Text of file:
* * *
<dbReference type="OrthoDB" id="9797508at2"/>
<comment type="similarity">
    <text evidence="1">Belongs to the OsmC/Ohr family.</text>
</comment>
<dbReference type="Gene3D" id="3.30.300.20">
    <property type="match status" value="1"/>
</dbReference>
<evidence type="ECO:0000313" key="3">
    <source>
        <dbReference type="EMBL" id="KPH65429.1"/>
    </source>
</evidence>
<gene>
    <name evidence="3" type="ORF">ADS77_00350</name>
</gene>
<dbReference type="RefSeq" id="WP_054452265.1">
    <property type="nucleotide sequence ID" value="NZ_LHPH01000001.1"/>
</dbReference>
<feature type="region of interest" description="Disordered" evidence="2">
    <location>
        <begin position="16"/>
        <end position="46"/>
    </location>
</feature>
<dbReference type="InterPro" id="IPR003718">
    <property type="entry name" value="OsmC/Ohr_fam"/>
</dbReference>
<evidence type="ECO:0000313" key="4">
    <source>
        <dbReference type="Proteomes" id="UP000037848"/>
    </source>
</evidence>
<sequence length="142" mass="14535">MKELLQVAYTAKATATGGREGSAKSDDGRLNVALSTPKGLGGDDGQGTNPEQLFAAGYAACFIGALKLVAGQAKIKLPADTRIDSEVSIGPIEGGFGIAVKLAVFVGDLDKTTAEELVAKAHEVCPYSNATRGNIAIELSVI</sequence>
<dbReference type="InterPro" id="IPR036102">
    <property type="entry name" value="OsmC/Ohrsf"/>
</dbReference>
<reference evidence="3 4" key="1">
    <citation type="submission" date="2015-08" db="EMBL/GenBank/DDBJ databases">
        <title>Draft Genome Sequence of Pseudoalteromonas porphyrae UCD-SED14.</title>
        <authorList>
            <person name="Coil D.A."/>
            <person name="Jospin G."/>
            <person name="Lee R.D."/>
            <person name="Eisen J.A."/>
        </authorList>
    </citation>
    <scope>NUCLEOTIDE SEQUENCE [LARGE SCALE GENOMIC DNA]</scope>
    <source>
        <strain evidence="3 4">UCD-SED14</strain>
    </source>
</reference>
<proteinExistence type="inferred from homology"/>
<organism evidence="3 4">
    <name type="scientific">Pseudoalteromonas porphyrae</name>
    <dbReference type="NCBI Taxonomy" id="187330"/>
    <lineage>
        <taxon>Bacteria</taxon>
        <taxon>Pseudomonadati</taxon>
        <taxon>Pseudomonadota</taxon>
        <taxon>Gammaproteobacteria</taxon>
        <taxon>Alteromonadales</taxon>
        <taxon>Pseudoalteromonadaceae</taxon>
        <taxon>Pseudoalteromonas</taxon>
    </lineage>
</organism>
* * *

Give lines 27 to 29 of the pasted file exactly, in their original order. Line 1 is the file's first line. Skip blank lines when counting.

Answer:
</dbReference>
<evidence type="ECO:0000313" key="4">
    <source>